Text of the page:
I don’t know if the smartphone-toting Indian of the shopping malls still frequents festival melas. As for me, I can’t help but feel drawn to these vibrant mass gatherings during festivals.
Here, a spinning wheel juts out of a busy crossing in west Delhi. I spent a lot of time shooting it and finally settled on this image:
India is asking the same old question after news reports said Congress General Secretary Rahul Gandhi met Prime Minister Manmohan Singh on Wednesday before a possible cabinet reshuffle later this month: will Gandhi be one of the cards in his deck?
Gandhi’s entry into the government would be the only opportunity for him to prove that he has what it takes to one day rule India. He’s seen as the prime-minister-in-waiting, and a cabinet post would better equip him to deal with the hurly-burly of Indian politics.
Photographers say you need to have an eye to take pictures. These children, who lack some or all of their vision, have applied the same maxim to their photography. The pictures that you see below are images that I took of an exhibition by the Mumbai-based project ‘Blind With Camera’. The show is on display at the Alliance Francaise in New Delhi until Oct. 18th, and I shot these images on the World Health Organization’s World Sight Day.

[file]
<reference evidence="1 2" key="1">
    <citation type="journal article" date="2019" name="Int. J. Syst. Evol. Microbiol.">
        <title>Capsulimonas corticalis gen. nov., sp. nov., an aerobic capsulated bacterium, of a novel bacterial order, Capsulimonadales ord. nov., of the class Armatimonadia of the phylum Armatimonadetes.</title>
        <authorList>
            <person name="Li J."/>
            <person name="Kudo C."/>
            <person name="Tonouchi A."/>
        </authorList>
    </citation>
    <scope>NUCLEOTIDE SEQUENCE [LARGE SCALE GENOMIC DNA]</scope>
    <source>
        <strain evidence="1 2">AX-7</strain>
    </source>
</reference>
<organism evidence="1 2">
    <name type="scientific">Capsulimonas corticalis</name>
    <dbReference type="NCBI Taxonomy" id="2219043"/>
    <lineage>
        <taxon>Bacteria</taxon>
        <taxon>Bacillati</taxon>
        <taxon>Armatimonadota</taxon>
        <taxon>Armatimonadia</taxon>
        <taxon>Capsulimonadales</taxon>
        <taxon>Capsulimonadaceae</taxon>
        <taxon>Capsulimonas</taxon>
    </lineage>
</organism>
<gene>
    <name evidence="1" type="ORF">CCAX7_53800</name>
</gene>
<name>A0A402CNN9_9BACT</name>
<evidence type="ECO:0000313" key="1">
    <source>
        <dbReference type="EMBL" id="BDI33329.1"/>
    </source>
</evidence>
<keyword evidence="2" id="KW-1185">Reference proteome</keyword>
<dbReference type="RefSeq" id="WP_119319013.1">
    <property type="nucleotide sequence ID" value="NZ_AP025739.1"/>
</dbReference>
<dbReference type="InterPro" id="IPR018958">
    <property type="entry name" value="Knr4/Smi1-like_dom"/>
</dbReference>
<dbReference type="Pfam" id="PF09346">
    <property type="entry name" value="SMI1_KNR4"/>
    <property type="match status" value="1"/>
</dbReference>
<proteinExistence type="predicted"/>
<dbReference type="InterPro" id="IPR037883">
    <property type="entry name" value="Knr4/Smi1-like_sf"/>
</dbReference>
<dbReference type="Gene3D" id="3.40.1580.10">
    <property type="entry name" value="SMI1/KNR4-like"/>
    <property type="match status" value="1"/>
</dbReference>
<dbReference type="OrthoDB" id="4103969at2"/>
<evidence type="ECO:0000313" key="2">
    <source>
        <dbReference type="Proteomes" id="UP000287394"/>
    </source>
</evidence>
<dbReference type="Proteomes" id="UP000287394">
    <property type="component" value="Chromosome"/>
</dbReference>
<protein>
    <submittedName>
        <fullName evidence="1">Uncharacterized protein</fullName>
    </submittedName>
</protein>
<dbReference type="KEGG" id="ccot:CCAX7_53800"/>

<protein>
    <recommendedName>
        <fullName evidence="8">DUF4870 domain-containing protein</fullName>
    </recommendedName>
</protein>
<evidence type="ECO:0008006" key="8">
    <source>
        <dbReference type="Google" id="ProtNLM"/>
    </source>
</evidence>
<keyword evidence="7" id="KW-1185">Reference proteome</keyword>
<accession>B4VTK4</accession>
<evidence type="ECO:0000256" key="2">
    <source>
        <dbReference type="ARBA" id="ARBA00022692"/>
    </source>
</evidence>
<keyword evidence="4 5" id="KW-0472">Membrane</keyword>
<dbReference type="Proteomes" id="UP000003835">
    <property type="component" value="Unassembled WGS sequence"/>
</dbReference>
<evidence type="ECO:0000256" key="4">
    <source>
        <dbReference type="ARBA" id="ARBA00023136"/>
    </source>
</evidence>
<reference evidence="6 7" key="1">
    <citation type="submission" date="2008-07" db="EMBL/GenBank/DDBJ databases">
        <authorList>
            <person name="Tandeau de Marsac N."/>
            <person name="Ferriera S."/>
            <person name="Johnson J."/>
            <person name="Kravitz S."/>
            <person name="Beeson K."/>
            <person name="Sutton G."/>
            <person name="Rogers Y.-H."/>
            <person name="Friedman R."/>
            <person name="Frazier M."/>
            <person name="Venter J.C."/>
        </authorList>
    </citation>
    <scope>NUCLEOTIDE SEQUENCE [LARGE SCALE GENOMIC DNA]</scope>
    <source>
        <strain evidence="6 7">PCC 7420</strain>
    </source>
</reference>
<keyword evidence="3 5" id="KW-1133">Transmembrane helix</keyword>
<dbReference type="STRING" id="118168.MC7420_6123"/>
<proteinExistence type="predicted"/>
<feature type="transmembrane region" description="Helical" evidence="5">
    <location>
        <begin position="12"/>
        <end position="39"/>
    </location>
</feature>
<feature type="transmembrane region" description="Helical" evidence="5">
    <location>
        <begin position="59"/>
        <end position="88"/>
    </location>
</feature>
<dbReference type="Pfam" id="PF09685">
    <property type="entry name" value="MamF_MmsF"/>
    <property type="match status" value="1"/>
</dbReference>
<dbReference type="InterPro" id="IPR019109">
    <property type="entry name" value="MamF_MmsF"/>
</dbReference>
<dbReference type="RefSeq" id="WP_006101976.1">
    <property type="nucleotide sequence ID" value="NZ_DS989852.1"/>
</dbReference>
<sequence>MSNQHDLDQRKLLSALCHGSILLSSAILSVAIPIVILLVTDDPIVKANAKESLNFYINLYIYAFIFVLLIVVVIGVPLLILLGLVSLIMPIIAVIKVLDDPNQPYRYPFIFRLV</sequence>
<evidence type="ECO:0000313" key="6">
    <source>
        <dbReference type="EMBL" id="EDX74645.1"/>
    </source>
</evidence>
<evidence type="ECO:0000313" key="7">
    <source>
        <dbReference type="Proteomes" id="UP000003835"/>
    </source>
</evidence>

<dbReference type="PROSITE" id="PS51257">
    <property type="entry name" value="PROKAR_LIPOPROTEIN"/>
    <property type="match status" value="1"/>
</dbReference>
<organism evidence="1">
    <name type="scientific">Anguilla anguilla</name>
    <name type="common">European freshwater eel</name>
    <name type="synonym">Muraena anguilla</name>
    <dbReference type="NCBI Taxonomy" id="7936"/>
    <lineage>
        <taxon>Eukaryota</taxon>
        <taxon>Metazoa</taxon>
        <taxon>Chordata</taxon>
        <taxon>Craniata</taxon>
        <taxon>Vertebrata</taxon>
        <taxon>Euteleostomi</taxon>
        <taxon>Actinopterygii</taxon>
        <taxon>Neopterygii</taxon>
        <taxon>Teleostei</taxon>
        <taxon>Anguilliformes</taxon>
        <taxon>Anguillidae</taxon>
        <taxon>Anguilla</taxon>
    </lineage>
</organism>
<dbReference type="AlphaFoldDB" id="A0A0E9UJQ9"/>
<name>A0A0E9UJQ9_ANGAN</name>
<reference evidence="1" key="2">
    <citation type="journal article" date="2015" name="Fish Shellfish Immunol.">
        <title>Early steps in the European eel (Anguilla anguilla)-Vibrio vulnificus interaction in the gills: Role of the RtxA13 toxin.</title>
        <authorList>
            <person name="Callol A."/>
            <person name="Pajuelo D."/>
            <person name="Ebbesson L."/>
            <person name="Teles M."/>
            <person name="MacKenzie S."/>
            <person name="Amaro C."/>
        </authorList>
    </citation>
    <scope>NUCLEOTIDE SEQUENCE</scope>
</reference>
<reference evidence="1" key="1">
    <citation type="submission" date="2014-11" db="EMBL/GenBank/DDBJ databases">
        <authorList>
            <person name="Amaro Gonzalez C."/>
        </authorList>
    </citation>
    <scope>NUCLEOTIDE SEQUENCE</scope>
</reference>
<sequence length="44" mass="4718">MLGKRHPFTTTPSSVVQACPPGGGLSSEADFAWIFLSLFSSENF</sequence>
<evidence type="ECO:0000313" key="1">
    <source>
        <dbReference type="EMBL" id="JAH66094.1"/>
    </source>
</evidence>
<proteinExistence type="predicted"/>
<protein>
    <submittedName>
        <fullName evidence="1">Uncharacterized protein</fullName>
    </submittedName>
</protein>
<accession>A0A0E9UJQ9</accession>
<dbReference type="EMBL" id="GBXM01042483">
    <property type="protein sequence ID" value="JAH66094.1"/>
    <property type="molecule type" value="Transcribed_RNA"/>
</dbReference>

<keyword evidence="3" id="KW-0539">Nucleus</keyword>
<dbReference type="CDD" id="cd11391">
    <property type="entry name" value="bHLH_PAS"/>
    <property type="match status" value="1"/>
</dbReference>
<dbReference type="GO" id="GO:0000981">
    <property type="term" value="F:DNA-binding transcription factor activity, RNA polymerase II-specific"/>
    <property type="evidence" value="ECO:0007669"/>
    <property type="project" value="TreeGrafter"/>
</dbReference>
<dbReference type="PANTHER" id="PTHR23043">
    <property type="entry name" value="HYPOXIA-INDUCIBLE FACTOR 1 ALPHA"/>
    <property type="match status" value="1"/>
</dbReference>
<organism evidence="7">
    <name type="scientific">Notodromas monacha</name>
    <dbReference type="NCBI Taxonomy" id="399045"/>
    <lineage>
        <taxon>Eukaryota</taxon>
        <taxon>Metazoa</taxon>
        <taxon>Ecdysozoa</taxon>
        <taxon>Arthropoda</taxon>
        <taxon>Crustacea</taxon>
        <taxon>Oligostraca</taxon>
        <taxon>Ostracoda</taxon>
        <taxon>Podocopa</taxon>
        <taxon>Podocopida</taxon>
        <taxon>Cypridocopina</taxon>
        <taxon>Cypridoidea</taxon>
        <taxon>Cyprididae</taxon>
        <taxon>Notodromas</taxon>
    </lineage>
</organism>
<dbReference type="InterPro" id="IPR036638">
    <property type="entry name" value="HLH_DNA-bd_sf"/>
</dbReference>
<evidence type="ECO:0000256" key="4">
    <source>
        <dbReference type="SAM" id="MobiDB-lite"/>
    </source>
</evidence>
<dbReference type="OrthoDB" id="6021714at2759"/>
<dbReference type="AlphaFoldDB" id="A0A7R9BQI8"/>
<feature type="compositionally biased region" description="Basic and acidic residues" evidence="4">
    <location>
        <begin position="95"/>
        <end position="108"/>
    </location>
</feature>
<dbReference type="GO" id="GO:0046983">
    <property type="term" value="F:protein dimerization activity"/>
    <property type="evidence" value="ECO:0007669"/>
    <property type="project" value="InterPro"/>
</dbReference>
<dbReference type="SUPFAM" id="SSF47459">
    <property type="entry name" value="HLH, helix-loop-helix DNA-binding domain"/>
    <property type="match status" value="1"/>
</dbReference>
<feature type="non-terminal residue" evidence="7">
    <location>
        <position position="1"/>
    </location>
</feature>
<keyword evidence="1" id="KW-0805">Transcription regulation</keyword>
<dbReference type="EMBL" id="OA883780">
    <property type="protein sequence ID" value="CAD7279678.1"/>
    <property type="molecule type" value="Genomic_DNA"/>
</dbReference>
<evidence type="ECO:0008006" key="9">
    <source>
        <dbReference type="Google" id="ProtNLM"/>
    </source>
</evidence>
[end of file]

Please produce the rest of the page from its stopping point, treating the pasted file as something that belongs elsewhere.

“…Tactile, audio clues, visual memories of sight, warmth of light and cognitive skills are used by the visually impaired photographers to create the mental image before they judge to take a picture,” said Partho Bhowmick, a member of the project.
Next time you plan a visit to the Qutub Minar, venture beyond its crowded complex. Walk past the parking lot, which is on your left, and take the first right turn. Next to the Qutub Restaurant is an obscured path. Take the path, walk down a few steps and this is what you see:
You are inside the Mehrauli Archaeological Park, located in what was once the first of the seven historic cities of Delhi, dating back about a thousand years. The first structure (see below) is the Metcalfe House, which was once a tomb. Thomas Metcalfe was an agent of the Governor General of India to the court of Bahadur Shah Zafar, India’s last Mughal emperor.
It wasn’t long ago that social activist Arvind Kejriwal called India’s parliamentarians “rapists, murderers and looters“. After making no bones about his hatred for India’s politicians during his anti-corruption movement, the former Team Anna member may soon be breaking bread and rubbing shoulders with the targets of his scorn now that he has decided to enter politics.
Kejriwal’s first test could be the assembly elections in Delhi next year. Will his rhetoric translate into votes? Will his party succeed in overthrowing a state government that has been in power for nearly 15 years in the capital? (Please participate in our poll on Arvind Kejriwal. Our question: will his new party be able to make a political impact? At the moment, “yes” votes outnumber “no” votes by nearly two to one.)